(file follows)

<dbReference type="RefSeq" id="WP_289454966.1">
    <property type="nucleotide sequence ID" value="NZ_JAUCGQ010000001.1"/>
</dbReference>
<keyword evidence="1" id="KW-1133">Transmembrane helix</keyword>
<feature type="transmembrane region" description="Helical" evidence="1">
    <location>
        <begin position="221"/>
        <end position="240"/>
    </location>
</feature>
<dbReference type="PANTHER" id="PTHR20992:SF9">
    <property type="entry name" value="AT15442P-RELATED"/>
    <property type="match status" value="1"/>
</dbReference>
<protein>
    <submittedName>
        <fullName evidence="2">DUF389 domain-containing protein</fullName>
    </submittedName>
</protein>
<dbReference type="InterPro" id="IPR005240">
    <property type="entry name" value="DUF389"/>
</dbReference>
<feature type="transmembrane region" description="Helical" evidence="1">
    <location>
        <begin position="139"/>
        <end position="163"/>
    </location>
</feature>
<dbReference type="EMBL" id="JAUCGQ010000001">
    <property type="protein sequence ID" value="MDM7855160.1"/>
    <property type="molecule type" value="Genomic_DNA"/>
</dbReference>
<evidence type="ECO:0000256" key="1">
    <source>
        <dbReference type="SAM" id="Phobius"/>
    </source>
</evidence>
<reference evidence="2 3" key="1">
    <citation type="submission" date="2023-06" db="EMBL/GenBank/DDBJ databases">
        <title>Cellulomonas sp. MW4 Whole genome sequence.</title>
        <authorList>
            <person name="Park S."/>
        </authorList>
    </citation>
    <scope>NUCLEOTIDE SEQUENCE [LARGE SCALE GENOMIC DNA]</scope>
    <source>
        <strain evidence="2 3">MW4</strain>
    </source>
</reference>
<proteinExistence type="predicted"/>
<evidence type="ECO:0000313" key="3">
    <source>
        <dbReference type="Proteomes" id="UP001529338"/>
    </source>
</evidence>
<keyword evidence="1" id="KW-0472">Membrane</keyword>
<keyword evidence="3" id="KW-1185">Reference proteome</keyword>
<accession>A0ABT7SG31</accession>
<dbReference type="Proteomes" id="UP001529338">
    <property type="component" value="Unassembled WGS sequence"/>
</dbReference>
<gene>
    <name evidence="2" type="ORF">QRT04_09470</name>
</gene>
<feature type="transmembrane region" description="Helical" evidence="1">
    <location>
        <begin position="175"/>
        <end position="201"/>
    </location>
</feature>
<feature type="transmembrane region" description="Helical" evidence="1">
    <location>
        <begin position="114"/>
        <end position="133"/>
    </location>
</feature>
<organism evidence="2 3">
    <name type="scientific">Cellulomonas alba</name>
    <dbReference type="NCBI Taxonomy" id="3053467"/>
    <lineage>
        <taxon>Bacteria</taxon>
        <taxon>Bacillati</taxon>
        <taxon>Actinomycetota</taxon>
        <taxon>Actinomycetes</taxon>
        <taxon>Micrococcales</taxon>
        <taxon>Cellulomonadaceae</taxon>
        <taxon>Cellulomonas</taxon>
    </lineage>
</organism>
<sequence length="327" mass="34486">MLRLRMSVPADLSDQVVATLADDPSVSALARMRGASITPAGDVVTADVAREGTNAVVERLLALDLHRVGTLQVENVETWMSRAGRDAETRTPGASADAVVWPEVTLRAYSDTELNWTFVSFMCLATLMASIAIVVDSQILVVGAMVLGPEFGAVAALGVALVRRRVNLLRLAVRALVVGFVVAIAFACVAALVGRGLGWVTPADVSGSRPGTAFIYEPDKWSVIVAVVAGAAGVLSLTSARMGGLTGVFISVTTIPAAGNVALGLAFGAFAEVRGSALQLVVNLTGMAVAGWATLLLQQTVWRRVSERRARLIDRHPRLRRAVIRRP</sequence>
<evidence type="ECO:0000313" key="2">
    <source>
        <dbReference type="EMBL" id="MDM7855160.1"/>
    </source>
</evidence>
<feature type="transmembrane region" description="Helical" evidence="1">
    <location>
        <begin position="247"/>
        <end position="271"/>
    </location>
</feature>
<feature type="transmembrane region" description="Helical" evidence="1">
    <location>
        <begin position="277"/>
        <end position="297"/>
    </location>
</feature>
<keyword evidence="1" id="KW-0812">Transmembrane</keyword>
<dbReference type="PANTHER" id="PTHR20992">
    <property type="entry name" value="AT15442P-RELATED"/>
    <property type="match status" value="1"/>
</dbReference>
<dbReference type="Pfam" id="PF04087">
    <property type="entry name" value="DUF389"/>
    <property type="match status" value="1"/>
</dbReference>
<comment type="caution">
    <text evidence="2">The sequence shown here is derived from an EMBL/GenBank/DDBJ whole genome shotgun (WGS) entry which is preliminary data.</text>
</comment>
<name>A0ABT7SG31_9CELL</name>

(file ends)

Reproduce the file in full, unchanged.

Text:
<dbReference type="RefSeq" id="WP_289454966.1">
    <property type="nucleotide sequence ID" value="NZ_JAUCGQ010000001.1"/>
</dbReference>
<keyword evidence="1" id="KW-1133">Transmembrane helix</keyword>
<feature type="transmembrane region" description="Helical" evidence="1">
    <location>
        <begin position="221"/>
        <end position="240"/>
    </location>
</feature>
<dbReference type="PANTHER" id="PTHR20992:SF9">
    <property type="entry name" value="AT15442P-RELATED"/>
    <property type="match status" value="1"/>
</dbReference>
<protein>
    <submittedName>
        <fullName evidence="2">DUF389 domain-containing protein</fullName>
    </submittedName>
</protein>
<dbReference type="InterPro" id="IPR005240">
    <property type="entry name" value="DUF389"/>
</dbReference>
<feature type="transmembrane region" description="Helical" evidence="1">
    <location>
        <begin position="139"/>
        <end position="163"/>
    </location>
</feature>
<dbReference type="EMBL" id="JAUCGQ010000001">
    <property type="protein sequence ID" value="MDM7855160.1"/>
    <property type="molecule type" value="Genomic_DNA"/>
</dbReference>
<evidence type="ECO:0000256" key="1">
    <source>
        <dbReference type="SAM" id="Phobius"/>
    </source>
</evidence>
<reference evidence="2 3" key="1">
    <citation type="submission" date="2023-06" db="EMBL/GenBank/DDBJ databases">
        <title>Cellulomonas sp. MW4 Whole genome sequence.</title>
        <authorList>
            <person name="Park S."/>
        </authorList>
    </citation>
    <scope>NUCLEOTIDE SEQUENCE [LARGE SCALE GENOMIC DNA]</scope>
    <source>
        <strain evidence="2 3">MW4</strain>
    </source>
</reference>
<proteinExistence type="predicted"/>
<evidence type="ECO:0000313" key="3">
    <source>
        <dbReference type="Proteomes" id="UP001529338"/>
    </source>
</evidence>
<keyword evidence="1" id="KW-0472">Membrane</keyword>
<keyword evidence="3" id="KW-1185">Reference proteome</keyword>
<accession>A0ABT7SG31</accession>
<dbReference type="Proteomes" id="UP001529338">
    <property type="component" value="Unassembled WGS sequence"/>
</dbReference>
<gene>
    <name evidence="2" type="ORF">QRT04_09470</name>
</gene>
<feature type="transmembrane region" description="Helical" evidence="1">
    <location>
        <begin position="175"/>
        <end position="201"/>
    </location>
</feature>
<feature type="transmembrane region" description="Helical" evidence="1">
    <location>
        <begin position="114"/>
        <end position="133"/>
    </location>
</feature>
<organism evidence="2 3">
    <name type="scientific">Cellulomonas alba</name>
    <dbReference type="NCBI Taxonomy" id="3053467"/>
    <lineage>
        <taxon>Bacteria</taxon>
        <taxon>Bacillati</taxon>
        <taxon>Actinomycetota</taxon>
        <taxon>Actinomycetes</taxon>
        <taxon>Micrococcales</taxon>
        <taxon>Cellulomonadaceae</taxon>
        <taxon>Cellulomonas</taxon>
    </lineage>
</organism>
<sequence length="327" mass="34486">MLRLRMSVPADLSDQVVATLADDPSVSALARMRGASITPAGDVVTADVAREGTNAVVERLLALDLHRVGTLQVENVETWMSRAGRDAETRTPGASADAVVWPEVTLRAYSDTELNWTFVSFMCLATLMASIAIVVDSQILVVGAMVLGPEFGAVAALGVALVRRRVNLLRLAVRALVVGFVVAIAFACVAALVGRGLGWVTPADVSGSRPGTAFIYEPDKWSVIVAVVAGAAGVLSLTSARMGGLTGVFISVTTIPAAGNVALGLAFGAFAEVRGSALQLVVNLTGMAVAGWATLLLQQTVWRRVSERRARLIDRHPRLRRAVIRRP</sequence>
<evidence type="ECO:0000313" key="2">
    <source>
        <dbReference type="EMBL" id="MDM7855160.1"/>
    </source>
</evidence>
<feature type="transmembrane region" description="Helical" evidence="1">
    <location>
        <begin position="247"/>
        <end position="271"/>
    </location>
</feature>
<feature type="transmembrane region" description="Helical" evidence="1">
    <location>
        <begin position="277"/>
        <end position="297"/>
    </location>
</feature>
<keyword evidence="1" id="KW-0812">Transmembrane</keyword>
<dbReference type="PANTHER" id="PTHR20992">
    <property type="entry name" value="AT15442P-RELATED"/>
    <property type="match status" value="1"/>
</dbReference>
<dbReference type="Pfam" id="PF04087">
    <property type="entry name" value="DUF389"/>
    <property type="match status" value="1"/>
</dbReference>
<comment type="caution">
    <text evidence="2">The sequence shown here is derived from an EMBL/GenBank/DDBJ whole genome shotgun (WGS) entry which is preliminary data.</text>
</comment>
<name>A0ABT7SG31_9CELL</name>